Alternatively, a different recipe can be used, in which the growth process occurs in a flow of mixed gases including 400 sccm of hydrogen, 400 sccm of ethylene, and 200 sccm of argon. The resulting carbon nanotube film shows that the carbon nanotubes have a length of about 150 to 600 microns and a diameter ranging from 20 to 40 nm. Other combinations of gases which may be used include ethylene alone, ethylene and ammonia, and ethylene and water vapor. The carbon gas listed above is ethylene, however other carbon gas may be subtitled therefore (e.g., methane, acetylene, etc.), provided the carbon gas is paired with a good matching catalyst.
 After the growth process has taken place, the furnace is cooled down. Then argon is blown through the furnace to remove any carbon containing gases. The end product is then a “forest” of carbon nanotubes which are macroscopically aligned in the same direction.
 It should be noted that there are different ways to apply the nano catalyst particle dispersion to the aligned carbon nanotube film. For example, an appropriate amount of the dispersion can be carefully dripped or sprayed onto the carbon nanotube film. If a greater amount of catalyst particles is desired to be adhered to the carbon nanotubes, this procedure can be repeated after the previously applied dispersion has dried. It should be noted that it is important to prevent the structure of the carbon nanotubes from being destroyed during the application of the nanoparticles. Accordingly, care should be taken when spraying a dispersion onto the carbon nanotubes so as to maintain the structure of the carbon nanotubes. If the dispersion is too sprayed with too much force, a hole might be poked through the carbon nanotubes, thus making them unusable. The carbon nanotube film can also be dipped into a dispersion of nano-sized catalyst particles, subsequently allowing the solvents to evaporate. Regardless of the process, the goal of applying any nanoparticle dispersion to the carbon nanotubes is to gently apply the dispersion so that the carbon nanotubes are fully saturated with nanoparticles, while maintaining the structural integrity of the carbon nanotubes.
Aqueous Nano-Sized Silica Dispersion
 In Example 1, a few drops of an aqueous silica colloidal suspension, Snowtex-C, were added into 5 ml of deionized water to form a diluted suspension. Two drops of 10% Triton X-100 were added into the mixture, and the liquid was agitated until it was thoroughly mixed. A small amount of this solution (˜0.5 ml) was carefully spread over the surface of an aligned carbon nanotube film grown on a piece of silicon wafer (about 1 cm×2 cm). The film was then dried under ambient condition. FIGS. 2A and 2B depict images of the carbon nanotubes which were taken on a Hitachi S4700 scanning electron microscope. The silica particles can clearly be seen absorbed onto the carbon nanotubes as dark areas.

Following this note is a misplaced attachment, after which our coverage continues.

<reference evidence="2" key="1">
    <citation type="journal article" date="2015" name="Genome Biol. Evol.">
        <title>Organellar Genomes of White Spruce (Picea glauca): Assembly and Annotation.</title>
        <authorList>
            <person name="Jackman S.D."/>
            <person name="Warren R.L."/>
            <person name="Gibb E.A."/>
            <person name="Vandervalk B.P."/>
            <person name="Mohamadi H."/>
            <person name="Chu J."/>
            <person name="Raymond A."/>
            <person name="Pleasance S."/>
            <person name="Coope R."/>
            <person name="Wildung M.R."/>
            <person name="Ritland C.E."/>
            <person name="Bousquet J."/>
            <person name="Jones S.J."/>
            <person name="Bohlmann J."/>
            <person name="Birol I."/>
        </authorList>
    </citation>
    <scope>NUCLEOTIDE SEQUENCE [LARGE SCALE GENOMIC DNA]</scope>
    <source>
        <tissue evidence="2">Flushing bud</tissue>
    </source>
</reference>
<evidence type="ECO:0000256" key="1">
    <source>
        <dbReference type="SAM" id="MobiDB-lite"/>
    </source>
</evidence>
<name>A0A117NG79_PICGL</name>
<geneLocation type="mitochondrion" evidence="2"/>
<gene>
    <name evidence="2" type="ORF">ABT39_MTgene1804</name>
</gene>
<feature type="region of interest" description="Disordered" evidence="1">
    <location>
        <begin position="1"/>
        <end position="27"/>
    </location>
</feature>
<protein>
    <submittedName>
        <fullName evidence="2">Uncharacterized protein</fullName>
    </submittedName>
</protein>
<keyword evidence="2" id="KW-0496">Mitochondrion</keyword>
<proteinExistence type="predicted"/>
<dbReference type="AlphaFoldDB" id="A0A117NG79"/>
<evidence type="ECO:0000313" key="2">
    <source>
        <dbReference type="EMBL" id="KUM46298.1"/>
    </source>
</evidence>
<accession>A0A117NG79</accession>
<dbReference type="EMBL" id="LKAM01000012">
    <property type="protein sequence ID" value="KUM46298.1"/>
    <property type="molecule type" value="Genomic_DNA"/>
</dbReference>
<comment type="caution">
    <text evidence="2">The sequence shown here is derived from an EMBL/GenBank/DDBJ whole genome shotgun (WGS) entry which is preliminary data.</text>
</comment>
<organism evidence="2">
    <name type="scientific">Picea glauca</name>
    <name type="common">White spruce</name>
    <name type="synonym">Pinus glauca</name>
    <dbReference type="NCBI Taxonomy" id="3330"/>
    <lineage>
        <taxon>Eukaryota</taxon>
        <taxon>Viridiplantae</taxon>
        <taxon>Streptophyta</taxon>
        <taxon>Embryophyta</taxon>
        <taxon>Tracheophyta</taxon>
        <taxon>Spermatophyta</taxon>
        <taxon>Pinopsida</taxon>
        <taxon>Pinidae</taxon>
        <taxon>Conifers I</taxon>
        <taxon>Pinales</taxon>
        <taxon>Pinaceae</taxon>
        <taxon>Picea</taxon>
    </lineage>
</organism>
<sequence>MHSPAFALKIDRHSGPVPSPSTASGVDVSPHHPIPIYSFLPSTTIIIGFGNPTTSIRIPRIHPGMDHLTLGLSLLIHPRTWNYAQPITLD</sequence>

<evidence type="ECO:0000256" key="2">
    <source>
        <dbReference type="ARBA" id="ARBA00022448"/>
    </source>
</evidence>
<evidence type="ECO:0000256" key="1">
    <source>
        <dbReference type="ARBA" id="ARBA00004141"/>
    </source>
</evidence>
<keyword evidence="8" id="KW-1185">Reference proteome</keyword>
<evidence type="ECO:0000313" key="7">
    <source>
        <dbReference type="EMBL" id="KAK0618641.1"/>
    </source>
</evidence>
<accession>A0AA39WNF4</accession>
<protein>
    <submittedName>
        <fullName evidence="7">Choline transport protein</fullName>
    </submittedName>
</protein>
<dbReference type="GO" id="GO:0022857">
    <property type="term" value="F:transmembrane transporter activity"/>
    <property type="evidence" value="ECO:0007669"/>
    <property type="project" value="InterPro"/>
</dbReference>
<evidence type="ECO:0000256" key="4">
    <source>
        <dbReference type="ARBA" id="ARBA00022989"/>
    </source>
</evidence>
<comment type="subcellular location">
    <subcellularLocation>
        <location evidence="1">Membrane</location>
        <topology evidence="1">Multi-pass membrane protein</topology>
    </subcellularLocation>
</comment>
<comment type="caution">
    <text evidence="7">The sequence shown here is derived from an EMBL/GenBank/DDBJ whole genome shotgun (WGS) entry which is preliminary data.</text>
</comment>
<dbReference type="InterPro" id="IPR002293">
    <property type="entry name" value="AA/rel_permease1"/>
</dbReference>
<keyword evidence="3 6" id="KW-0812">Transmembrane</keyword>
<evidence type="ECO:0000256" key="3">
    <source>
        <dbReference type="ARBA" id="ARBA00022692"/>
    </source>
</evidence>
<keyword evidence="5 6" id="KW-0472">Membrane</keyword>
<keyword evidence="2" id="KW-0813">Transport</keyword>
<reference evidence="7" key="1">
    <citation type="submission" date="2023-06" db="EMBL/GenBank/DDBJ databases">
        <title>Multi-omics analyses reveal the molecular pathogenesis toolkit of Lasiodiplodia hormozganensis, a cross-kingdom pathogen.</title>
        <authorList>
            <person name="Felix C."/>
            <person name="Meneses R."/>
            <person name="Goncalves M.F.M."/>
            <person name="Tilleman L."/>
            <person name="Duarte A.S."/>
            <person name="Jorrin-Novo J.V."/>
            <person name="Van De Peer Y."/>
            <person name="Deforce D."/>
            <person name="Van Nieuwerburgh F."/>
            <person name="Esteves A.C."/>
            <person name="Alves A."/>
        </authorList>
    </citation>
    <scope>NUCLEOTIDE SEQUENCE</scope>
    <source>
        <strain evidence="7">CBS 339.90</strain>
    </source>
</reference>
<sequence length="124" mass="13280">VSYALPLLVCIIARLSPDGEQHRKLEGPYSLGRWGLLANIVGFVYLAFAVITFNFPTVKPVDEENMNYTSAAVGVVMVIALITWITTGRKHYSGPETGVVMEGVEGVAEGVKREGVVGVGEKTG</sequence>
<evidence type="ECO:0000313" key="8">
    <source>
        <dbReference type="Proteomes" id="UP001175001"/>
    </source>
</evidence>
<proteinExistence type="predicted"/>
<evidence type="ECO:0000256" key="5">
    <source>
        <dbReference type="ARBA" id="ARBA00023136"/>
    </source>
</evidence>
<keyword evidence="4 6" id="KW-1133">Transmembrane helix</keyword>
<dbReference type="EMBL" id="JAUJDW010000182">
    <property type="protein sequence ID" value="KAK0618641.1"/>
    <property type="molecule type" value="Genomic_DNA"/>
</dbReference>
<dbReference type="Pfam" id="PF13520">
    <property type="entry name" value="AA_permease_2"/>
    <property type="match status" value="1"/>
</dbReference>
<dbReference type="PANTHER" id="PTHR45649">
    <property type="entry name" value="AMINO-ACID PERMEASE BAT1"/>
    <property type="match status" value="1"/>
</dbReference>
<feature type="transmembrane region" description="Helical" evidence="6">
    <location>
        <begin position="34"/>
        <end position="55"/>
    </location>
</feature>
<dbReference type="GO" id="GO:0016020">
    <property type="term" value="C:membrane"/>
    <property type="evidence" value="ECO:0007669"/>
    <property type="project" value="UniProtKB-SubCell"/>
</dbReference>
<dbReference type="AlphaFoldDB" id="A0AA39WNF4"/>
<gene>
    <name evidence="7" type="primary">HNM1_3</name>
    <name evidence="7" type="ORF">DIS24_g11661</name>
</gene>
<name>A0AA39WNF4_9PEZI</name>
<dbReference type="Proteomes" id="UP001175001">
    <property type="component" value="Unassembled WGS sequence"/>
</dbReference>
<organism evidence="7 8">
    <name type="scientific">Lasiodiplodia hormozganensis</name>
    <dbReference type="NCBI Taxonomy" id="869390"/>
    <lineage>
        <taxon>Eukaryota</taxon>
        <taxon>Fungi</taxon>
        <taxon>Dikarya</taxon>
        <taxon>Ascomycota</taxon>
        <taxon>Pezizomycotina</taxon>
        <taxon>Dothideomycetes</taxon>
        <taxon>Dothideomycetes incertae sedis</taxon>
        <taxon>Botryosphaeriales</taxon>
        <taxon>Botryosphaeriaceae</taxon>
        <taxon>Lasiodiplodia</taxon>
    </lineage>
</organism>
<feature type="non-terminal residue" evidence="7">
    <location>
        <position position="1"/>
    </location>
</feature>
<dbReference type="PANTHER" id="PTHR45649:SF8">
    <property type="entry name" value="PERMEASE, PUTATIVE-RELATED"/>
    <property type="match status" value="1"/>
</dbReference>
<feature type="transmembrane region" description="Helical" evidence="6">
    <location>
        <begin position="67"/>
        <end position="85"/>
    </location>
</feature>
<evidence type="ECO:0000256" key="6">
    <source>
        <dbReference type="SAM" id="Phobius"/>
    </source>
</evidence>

Organic-Based Nano-Sized Silica Dispersion
 In Example 2, a few drops of an organic silica colloidal suspension, Snowtex IPA-ST, were added into 5 ml of isopropanol to form a diluted suspension. A small amount of this solution (˜0.5 ml) was carefully spread over the surface of an aligned carbon nanotube film grown on a piece of silicon wafer (about 1 cm×2 cm). The film was then dried under ambient conditions. FIGS. 3A and 3B depict images of the carbon nanotubes which were taken on a Hitachi S4700 scanning electron microscope. The silica particles can clearly be seen adsorbed onto the carbon nanotubes as dark areas.
 While the above embodiments apply nano-sized catalyst particles to the carbon nanotubes, the invention is not limited thereto. Rather, any useful nanoparticle can be applied. For example, filtering particles can be applied so that the carbon nanotube combination can be used as a filter.
 In addition, once the nanoparticles are applied to the carbon nanotubes and the solvent has evaporated, the carbon nanotubes can then be used for their intended purpose (e.g., used as a catalyst, used as a filter, used in fuel cells). For example, the carbon nanotubes can even be removed from the substrate if needed.
 While this invention has been described in conjunction with the specific embodiments outlined above, it is evident that many alternatives, modifications, and variations will be apparent to those skilled in the art. Accordingly, the preferred embodiments of the invention as set forth above are intended to be illustrative, not limiting. Various changes may be made without departing from the spirit and scope of the inventions as defined in the following claims.